Russian Supreme Court reduces sentences of two convicted terrorists
MOSCOW, December 11 (RAPSI) – Russia’s Supreme Court on Wednesday reduced the sentences of two members of the so-called Autonomous Combat Terrorist Organization (ABTO), who were sent to prison for a series of terrorist attacks, RAPSI reports from the court.
In April 2012, the Moscow City Court sentenced several ABTO members to prison sentences ranging from three years (suspended) to 13 years for a series of terrorist attacks.
According to court documents, a group of eight Muscovites led by Ivan Astashin, a student, also known as Spider, established a terrorist organization that later had known ties with the Movement Against Illegal Immigration (DPNI).
The investigators maintained that they had committed eight terrorist attacks against law enforcement authorities and Caucasus natives.
The investigators established that the defendants were complicit in a series of bombings and acts of arson, including at police stations and at a Federal Security Service (FSB) reception room.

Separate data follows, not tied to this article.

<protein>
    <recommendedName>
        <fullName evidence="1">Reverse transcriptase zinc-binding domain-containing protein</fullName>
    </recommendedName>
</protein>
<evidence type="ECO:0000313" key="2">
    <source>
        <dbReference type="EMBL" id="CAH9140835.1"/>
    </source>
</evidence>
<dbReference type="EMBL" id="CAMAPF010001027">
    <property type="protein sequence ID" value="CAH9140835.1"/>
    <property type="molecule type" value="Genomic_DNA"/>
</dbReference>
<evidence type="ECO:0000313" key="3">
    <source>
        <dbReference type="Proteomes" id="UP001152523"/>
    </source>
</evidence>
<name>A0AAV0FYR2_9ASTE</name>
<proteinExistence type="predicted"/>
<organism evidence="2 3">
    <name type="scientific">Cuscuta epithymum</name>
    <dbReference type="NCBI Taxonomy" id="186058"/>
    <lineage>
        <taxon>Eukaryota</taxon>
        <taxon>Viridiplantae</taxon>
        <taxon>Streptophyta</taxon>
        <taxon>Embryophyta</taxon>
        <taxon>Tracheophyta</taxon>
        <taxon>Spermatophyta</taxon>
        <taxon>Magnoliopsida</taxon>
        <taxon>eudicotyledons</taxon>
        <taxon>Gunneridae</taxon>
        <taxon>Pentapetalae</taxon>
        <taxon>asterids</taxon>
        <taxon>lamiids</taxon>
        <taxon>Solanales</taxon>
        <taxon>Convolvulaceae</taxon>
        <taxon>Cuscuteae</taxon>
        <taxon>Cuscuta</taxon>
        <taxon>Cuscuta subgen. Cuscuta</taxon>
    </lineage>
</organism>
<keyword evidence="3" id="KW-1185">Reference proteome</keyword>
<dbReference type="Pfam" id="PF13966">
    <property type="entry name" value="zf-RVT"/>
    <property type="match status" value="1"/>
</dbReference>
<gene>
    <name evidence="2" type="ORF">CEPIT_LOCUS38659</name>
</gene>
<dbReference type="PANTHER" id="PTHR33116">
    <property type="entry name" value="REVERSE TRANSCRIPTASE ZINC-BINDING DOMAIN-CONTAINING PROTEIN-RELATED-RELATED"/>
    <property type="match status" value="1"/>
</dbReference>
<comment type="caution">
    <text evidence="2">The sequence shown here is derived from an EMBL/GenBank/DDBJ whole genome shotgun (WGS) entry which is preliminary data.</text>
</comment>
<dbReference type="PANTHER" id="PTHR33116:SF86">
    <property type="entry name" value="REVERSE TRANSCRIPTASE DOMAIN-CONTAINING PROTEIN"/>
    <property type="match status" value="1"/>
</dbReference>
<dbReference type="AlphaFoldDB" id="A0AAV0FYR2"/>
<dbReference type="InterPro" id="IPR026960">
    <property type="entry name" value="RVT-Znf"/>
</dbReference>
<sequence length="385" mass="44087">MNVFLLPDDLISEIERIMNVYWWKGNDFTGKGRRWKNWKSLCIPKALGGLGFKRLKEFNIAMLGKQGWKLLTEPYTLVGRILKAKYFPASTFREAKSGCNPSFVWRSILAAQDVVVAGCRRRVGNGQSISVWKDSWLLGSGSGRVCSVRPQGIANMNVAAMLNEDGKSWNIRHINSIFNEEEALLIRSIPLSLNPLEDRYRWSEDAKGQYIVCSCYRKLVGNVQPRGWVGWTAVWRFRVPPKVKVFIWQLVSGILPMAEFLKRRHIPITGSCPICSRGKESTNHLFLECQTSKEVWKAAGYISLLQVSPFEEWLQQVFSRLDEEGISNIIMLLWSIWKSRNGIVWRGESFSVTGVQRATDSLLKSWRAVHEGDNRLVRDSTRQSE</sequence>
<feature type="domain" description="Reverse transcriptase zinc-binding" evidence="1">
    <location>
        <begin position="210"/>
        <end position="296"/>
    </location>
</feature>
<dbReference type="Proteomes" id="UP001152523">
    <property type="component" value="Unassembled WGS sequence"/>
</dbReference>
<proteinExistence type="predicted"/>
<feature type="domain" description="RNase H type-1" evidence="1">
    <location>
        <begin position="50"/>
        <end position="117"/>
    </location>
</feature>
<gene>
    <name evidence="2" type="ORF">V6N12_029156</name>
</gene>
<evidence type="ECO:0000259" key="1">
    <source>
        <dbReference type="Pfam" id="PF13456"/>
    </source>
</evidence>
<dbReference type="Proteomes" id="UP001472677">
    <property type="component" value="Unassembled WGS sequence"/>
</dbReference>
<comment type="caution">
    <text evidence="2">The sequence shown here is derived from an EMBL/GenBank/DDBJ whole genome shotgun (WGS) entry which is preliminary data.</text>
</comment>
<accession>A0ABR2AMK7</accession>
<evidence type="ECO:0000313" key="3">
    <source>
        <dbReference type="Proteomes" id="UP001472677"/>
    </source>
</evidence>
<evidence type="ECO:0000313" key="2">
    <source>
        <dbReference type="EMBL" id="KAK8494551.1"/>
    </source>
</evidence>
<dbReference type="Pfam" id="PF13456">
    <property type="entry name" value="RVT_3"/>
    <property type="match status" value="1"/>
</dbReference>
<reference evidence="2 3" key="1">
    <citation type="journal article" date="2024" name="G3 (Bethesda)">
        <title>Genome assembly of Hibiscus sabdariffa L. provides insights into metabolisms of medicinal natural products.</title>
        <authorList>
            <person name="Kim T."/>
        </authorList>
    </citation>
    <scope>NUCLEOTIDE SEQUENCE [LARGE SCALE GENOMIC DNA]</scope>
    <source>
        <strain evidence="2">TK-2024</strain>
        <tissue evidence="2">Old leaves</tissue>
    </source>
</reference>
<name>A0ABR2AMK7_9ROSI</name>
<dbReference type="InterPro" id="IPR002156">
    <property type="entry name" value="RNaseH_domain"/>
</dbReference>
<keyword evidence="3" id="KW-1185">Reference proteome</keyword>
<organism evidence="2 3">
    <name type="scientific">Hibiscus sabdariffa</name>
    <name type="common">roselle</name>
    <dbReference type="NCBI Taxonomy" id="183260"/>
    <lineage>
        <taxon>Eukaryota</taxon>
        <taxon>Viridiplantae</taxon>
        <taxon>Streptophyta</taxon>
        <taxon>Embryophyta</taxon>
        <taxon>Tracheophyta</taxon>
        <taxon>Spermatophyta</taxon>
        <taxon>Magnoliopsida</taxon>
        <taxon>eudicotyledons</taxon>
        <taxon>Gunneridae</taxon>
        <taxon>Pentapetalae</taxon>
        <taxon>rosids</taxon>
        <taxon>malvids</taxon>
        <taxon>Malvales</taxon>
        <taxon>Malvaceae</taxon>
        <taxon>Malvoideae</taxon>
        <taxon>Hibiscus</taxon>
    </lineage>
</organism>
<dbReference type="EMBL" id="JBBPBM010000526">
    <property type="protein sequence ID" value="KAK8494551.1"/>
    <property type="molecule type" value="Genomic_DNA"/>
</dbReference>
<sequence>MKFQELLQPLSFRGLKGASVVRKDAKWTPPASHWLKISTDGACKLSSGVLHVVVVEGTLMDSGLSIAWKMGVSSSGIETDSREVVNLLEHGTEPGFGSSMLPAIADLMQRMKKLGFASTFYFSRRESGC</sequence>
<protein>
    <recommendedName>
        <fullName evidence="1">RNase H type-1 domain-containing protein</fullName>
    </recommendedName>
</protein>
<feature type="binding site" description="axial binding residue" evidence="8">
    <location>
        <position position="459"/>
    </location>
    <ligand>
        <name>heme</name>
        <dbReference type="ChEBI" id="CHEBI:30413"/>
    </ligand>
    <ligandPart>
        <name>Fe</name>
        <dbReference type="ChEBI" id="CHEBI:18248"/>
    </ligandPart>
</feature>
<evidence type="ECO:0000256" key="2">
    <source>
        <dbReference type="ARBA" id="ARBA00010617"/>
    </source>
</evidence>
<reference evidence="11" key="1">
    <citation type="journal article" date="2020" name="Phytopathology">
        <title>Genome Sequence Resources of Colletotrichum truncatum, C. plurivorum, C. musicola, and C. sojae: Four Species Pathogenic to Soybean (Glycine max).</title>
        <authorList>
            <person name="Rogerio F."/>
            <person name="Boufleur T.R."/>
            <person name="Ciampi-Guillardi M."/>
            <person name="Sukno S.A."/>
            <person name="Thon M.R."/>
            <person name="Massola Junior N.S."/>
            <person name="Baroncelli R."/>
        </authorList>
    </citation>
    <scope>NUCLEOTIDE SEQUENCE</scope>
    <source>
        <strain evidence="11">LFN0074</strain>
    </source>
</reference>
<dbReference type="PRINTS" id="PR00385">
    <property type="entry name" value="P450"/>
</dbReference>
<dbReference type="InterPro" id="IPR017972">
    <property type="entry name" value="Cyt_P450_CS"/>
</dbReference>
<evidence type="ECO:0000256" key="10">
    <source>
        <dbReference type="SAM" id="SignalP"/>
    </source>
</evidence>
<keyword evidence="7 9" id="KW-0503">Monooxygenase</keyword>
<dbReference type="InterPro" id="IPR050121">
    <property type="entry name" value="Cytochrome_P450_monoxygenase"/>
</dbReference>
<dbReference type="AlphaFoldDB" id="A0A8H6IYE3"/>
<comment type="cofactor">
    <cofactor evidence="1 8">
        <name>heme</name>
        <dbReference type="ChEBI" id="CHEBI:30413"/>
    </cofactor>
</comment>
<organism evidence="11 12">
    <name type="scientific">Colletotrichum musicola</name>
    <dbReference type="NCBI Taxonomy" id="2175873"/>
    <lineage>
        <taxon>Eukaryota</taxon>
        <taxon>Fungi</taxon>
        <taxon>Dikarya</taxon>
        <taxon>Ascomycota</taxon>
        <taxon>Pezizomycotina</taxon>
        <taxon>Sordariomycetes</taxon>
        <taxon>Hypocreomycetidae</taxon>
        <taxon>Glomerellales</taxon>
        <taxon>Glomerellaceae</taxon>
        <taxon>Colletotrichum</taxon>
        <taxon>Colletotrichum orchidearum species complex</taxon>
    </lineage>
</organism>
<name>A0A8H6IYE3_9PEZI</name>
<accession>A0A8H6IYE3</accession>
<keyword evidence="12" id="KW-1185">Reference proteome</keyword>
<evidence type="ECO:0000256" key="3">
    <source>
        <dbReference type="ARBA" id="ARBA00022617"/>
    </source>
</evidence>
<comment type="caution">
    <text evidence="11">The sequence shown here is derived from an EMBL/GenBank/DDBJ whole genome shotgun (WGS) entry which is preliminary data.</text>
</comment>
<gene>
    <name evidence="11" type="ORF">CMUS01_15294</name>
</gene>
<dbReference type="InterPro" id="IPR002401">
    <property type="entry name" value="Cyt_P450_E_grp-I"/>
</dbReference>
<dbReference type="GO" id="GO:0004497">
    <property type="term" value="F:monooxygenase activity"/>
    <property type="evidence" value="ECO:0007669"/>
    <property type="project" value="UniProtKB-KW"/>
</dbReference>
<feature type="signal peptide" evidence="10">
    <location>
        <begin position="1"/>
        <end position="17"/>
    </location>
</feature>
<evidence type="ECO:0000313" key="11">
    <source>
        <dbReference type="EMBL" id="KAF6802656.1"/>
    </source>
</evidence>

On June 28, 2013, the Moscow City Court ruled that ABTO was a terrorist organization and banned it in Russia. The ruling is currently in force.
The Supreme Court has now granted the prosecutors’ motion to reduce Ivan Astashin’s sentence from 12.5 years to 9.9 years in a maximum security prison. The court ruled against granting the prosecutors’ motion to reduce the 9.5 year sentence of Bogdan Golonkov. At the same time, the court reversed the additional restriction of freedom part of the sentence the two men had received.
Astashin asked the Supreme Court Presidium to return his case to the Moscow Region Court for review rather than to the Moscow City Court that initially heard his case.
The two convicts’ lawyers wrote in their motions that their clients’ actions had not done considerable damage in any of the terrorist attacks for which they were convicted, that they were sentenced under Article 205 (Terrorism) of the Criminal Code without good reason, and that they consider their sentences too harsh.